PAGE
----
Fundamental Focuses of a Yoga Practice for Swimmers

For a swimming-specific yoga practice to be effective there are a few fundamental principles that should be followed.

In a series of presentations at both the American Swim Coaches Association Conference and the British Columbia Swim Coaches Association Conference I went over the principles and practices involved in swimming-specific yoga.

At the heart of each one of these presentations was the fundamental principles of a strong yoga practice designed for swimmers.

They include:

  • Breathing
  • Awareness
  • Balance
  • Stability
  • Allowing
  • Challenging
  • Non-Judgment


Work with your breath.

Swimming is one of the only sports where you cannot breath at will. This makes understanding how to work with your breath and the development of greater breathing efficiency critical to success in the water.

At its roots yoga is a practice of breath awareness. This fact makes swimming-specific yoga the perfect modality to develop efficiency, awareness and a deeper understanding of the breath.

Each session focuses on learning how the breath can be used to move with greater ease, create relaxation and control heart rate as well as increase self-awareness and focus.


Focus on the present moment.

One of the most significant things that separates yoga from other dry land training modalities is the focus on developing present moment awareness.

This presence creates the opportunity for movement to be more intentional, which gives you a greater ability to understand how to move more efficiently and how you respond to different training stimulus.

Developing this awareness will create a stronger connection between the breath, the body and the mind as well as how each one of those influences the other. Understanding this connection is something that can be used to help improve your performance in the water.


Use a balanced approach to training.

A well designed training program is a balanced one. This concept applies to swimming-specific yoga as well. Too often people only focus on one of the benefits of yoga and do not develop a well rounded practice which includes strength, mobility and recovery.

The concept of balance should also be looked at on a macro level. If you already have training focused on strength in other areas implementing yoga to develop mobility is the perfect way to achieve balance.


Never sacrifice stability to gain a greater range of motion.

Joint stability is key when it comes to injury prevention and training in a functional way.

For an increase in mobility to be meaningful power needs to be applied in the new range of motion otherwise it will not have the desired effect in the water. To have the ability to apply force effectively and keep your joints safe they must be stable.

Remember the goal is to increase the effectiveness of your movement not achieve the “perfect pose”.


Allow never force.

When coming into different poses always work with your individual range of motion.

As competitive athletes we learn to push past our current limits to achieve results. It is because of this mindset swimmers often try to force themselves into shapes they believe represent the “perfect pose”.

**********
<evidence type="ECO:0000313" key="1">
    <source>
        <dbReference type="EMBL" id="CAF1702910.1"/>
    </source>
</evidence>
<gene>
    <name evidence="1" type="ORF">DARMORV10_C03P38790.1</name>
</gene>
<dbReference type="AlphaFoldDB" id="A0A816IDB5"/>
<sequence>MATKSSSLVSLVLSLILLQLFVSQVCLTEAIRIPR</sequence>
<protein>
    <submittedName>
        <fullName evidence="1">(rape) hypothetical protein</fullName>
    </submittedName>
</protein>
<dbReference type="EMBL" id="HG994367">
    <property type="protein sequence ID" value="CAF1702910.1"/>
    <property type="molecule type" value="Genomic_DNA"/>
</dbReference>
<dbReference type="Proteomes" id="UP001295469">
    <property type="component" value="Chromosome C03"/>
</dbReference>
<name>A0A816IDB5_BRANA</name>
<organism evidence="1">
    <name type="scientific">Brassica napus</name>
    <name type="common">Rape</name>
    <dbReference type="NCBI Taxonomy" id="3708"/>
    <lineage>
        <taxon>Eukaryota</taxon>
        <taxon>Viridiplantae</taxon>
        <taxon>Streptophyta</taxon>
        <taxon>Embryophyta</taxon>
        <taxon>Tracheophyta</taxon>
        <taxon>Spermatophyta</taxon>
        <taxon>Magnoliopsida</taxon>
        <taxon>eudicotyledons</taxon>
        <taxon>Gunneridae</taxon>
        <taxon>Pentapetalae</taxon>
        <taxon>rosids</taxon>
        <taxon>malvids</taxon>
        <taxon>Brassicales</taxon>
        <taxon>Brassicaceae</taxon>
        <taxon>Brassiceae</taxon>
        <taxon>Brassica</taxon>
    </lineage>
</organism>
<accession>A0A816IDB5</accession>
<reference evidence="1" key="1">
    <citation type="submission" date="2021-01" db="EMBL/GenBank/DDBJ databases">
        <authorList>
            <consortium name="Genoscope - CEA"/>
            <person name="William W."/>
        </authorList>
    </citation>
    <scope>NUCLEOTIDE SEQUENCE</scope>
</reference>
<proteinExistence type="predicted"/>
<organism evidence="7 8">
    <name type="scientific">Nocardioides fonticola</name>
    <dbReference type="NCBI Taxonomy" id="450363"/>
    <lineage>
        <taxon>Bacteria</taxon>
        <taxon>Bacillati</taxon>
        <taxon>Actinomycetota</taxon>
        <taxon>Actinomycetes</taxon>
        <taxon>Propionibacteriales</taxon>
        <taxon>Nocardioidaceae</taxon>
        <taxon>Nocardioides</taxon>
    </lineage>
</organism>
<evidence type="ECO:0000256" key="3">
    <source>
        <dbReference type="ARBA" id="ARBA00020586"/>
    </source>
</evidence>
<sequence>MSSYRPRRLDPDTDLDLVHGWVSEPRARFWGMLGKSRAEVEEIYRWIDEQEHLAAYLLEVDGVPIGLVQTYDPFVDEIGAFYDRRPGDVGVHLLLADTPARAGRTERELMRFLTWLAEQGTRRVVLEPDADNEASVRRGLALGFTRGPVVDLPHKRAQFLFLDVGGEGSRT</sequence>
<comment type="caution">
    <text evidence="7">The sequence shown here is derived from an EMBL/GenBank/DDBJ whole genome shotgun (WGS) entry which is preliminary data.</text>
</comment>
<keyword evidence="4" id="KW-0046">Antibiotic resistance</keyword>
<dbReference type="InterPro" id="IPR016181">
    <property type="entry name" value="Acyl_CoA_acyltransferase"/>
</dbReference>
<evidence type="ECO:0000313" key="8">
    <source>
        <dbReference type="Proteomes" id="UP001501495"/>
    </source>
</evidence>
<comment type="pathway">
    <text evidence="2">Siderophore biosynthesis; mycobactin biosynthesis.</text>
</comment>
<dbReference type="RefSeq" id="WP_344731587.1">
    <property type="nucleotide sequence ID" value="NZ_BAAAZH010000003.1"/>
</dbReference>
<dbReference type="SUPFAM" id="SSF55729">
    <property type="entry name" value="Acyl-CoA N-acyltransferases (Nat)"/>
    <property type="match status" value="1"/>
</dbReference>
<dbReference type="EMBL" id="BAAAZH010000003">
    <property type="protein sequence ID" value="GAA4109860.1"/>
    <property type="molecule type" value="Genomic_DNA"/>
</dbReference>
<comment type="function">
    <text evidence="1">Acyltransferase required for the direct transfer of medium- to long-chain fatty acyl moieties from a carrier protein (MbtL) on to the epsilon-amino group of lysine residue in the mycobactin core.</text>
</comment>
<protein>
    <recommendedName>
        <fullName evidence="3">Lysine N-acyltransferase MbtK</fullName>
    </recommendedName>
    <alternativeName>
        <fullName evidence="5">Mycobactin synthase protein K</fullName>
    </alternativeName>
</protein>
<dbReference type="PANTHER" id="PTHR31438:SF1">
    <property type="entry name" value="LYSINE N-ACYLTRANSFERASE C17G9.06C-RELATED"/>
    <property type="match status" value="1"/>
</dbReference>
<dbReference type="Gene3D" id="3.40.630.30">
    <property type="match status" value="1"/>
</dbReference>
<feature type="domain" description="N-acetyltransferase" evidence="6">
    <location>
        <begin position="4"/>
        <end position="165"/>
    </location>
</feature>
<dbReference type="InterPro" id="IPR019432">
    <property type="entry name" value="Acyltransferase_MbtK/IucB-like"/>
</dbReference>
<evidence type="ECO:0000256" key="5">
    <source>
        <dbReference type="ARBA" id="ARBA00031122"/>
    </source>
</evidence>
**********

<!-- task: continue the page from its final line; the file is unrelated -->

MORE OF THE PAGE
By doing this you create strain, tension and frustration all things that go against the goals of a swimming-specific yoga practice.

Allowing yourself to come into poses ensures you are working with your individual range of motion in a healthy and productive way. This also teaches patience in the development of your skills and gives you the ability to release tension with greater ease.


Challenge equals growth.

Challenges in the way of improving strength, mobility and body awareness are obvious, but there are many subtle ones as well. Being able to intentionally relax, increase your mental endurance and develop your focus are all challenges a swimming-specific yoga practice presents.

Just like a workout in the water if it is done without a purpose it is a boring activity. A practice is transformed into an exciting endeavour once there is a purpose and a challenge that is explained and understood.


There is a difference between person and performance.

Swimmers are constantly being judged either by themselves or their coaches. Whether it is your technical skills or the time put up on the clock your performance is being constantly critiqued.

This evaluation is needed to excel as an athlete, but if you approach all areas of your life with this mindset it can jeopardize your mental health.

The mat is a place where you have the opportunity to practice non-judgement. In the process of overcoming the challenges within a practice yoga can teach you to accept your experiences and not attach who you are to your results.

This Yoga for Swimmers article is brought to you by Swimming-Specific Yoga the world’s top resource for online yoga classes and content designed for swimmers and multi-sport athletes.

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About Jeff Grace

Jeff Grace

Jeff is a 500 hour registered yoga teacher who holds diplomas in Coaching (Douglas College) and High Performance Coaching (National Coaching Institute - Calgary). He has a background of over 20 years in the coaching profession, where he has used a unique and proven teaching methodology to help many achieve their …

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